Cell Phone Location System Pilot

Cell Phone Location System Pilot Burlington County will pilot “a project that is essential and integral to emergency response,’’ Freeholder James K. Wujcik said as the Board authorized accepting $101,755 in grant funds to implement a wireless 9-1-1 location project.

“Cellular phones continue to grow in popularity and we need to prepare for the future when they are a predominant source of communication,’’ Wujcik said. “That future is not far away.’’

The County Department of Public Safety Services has 78 telecommunicators who handle more than two million calls a year. Over 200,000 of these calls are 9-1-1 calls. No less than 57 percent of those calls are made from cell phones.

“These calls require a greater amount of time to process because telecommunicators must get exact locations in order to dispatch emergency service,’’ Public Safety Director Joseph Saiia said. “We cannot provide that assistance without proper locations. This technology, will no doubt save precious time that could contribute to saving lives.’’ The New Jersey 9-1-1 Commission, of which Saiia is a member, agreed to allow Burlington County to pilot the project, which is being funded by the Public Safety Foundation of America, an arm of the Association of Public Safety Communications Officials.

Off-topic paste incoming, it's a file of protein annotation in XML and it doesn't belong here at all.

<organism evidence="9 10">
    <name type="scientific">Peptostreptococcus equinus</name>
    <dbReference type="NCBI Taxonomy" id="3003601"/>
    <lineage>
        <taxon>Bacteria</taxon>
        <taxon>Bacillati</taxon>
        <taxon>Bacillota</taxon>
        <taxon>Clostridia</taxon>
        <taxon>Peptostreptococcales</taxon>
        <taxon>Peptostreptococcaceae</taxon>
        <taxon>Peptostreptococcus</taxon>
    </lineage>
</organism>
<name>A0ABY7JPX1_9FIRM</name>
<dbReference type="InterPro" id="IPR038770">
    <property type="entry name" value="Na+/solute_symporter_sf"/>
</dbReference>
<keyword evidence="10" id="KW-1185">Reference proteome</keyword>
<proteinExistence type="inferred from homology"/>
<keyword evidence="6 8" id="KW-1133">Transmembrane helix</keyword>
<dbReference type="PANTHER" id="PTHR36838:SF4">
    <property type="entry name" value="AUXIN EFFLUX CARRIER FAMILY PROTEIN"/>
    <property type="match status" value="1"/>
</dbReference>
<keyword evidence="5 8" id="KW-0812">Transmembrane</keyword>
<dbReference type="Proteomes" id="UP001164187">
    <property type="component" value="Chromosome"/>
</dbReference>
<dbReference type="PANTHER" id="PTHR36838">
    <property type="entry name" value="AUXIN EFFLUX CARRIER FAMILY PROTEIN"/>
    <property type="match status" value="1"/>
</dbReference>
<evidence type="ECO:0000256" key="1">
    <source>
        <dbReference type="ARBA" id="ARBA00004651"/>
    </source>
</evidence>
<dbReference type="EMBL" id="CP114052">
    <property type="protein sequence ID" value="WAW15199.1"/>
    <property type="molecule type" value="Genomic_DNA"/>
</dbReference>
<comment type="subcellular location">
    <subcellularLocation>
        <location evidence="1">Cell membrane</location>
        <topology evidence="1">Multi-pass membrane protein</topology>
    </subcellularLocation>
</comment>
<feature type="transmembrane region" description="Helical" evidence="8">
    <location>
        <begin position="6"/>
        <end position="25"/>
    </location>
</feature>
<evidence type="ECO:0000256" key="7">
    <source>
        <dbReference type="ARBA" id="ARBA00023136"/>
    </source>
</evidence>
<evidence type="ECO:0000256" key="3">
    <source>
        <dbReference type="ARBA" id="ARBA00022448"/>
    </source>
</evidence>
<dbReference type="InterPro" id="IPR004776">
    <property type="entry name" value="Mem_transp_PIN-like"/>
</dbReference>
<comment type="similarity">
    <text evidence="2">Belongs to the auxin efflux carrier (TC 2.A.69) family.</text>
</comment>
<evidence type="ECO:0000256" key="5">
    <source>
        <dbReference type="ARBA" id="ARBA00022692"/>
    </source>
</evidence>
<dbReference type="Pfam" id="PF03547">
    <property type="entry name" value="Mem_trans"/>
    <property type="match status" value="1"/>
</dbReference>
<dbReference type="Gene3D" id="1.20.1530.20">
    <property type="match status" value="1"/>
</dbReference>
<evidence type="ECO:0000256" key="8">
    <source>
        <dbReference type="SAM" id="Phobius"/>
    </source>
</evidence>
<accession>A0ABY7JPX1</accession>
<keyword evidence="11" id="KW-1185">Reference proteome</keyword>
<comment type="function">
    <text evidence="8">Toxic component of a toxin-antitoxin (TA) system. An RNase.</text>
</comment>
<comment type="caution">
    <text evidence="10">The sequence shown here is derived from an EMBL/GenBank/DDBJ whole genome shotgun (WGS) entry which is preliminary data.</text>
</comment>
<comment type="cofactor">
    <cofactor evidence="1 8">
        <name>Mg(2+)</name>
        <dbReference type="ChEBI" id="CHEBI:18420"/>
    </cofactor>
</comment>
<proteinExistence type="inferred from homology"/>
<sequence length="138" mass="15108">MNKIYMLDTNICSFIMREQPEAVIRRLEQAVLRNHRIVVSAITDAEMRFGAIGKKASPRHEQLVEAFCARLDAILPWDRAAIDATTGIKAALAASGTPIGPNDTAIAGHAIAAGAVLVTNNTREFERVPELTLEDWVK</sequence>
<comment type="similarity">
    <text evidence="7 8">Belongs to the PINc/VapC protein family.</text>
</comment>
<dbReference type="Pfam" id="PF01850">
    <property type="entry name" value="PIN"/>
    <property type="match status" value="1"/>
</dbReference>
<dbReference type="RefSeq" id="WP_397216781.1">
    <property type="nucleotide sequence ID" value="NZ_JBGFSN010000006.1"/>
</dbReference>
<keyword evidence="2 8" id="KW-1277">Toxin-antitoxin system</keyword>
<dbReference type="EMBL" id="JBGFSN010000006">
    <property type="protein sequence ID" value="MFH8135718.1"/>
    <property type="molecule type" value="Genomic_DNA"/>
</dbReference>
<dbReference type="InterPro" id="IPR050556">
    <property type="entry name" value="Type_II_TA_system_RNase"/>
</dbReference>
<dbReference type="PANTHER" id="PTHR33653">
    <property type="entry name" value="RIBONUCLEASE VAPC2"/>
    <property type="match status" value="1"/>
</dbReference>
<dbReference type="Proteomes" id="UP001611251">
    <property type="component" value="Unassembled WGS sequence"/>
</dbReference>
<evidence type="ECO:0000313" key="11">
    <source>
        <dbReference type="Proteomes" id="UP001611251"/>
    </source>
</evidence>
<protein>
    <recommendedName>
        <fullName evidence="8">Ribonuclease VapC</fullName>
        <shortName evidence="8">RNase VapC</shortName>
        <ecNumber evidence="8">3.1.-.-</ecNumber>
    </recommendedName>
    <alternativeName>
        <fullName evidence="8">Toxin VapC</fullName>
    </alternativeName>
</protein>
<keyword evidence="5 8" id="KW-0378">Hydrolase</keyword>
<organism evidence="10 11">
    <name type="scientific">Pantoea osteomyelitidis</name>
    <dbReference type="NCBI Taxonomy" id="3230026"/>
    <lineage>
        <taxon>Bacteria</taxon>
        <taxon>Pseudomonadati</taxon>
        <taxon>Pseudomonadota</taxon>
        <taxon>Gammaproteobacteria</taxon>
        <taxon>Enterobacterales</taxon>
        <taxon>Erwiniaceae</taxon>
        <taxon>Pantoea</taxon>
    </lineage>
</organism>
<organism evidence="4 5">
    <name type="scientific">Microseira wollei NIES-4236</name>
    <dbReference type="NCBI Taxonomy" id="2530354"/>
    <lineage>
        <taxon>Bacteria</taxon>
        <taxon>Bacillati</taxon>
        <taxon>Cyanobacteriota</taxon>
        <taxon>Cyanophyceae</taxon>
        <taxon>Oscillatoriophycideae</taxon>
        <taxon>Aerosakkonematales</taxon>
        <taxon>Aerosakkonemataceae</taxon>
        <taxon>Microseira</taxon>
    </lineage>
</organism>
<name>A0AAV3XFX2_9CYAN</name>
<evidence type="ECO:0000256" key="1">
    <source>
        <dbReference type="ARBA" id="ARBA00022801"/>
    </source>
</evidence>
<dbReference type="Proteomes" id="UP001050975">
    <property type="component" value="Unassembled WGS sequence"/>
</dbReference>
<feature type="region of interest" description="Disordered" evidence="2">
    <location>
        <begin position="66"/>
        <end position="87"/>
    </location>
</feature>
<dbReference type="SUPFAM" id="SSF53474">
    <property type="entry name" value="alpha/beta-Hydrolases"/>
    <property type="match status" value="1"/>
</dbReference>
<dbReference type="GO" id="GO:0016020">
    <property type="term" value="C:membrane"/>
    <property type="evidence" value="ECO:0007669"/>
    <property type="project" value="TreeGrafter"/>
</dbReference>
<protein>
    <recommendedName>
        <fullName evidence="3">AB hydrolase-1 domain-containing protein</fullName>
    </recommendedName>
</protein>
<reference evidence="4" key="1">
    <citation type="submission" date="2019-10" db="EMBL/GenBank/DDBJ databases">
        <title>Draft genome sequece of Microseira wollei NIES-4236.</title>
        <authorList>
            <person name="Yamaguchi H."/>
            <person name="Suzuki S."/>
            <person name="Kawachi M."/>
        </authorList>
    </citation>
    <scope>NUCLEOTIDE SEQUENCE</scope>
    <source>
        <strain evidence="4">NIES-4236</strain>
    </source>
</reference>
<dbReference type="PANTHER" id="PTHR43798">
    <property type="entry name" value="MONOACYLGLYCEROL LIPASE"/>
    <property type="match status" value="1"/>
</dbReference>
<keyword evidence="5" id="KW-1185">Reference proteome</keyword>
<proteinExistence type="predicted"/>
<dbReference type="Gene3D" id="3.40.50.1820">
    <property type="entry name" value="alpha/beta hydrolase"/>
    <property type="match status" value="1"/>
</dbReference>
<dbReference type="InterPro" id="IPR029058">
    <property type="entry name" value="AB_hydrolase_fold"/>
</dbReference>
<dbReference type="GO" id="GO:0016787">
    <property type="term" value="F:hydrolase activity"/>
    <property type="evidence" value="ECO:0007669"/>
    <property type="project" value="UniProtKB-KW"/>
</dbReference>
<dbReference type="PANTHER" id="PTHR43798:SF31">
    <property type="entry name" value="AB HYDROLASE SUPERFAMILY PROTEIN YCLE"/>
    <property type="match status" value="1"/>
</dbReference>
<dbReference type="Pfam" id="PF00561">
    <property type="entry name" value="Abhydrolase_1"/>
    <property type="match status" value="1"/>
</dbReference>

The grant funds would be used to purchase the large monitors that are needed to properly display maps with the locations of wireless callers. These monitors will be installed in the newly renovated Communications Center at the Public Safety Center in Westampton as Phase 1 of the three-phase project.

Software would be purchased through the grant to enable the County’s Computer Aided Dispatch (CAD) System to be integrated with the County’s Geographic Information System (GIS). This will allow our 9-1-1 operators to utilize the latitude and longitude information that will be supplied with the wireless call to display the location on their monitors. This will be a great aid to help pinpoint the location of the emergency caller using a wireless phone.

The FCC has mandated that all wireless service providers forward location information with their calls. Within two years of October 2004, all new digital handsets must be capable of providing location information.

The final phase, which Saiia indicated possibly could be completed in-house, is verifying location accuracy. While the technology is maturing, it is not perfect. As the program is phased in, it is necessary to closely monitor the accuracy of the location information and work with the providers to ensure compliance with the FCC accuracy guidelines.

Saiia said the project should be completed and the service operational within two years.

The Public Safety Foundation of America was inspired by Nextel to provide financial grants and technical support to non-profit Public Safety Answering Points nationwide. Nextel has invested approximately $25 million.

The current round of grant funding was $2.5 million to 37 agencies in 17 states to enhance wireless 9-1-1 response.

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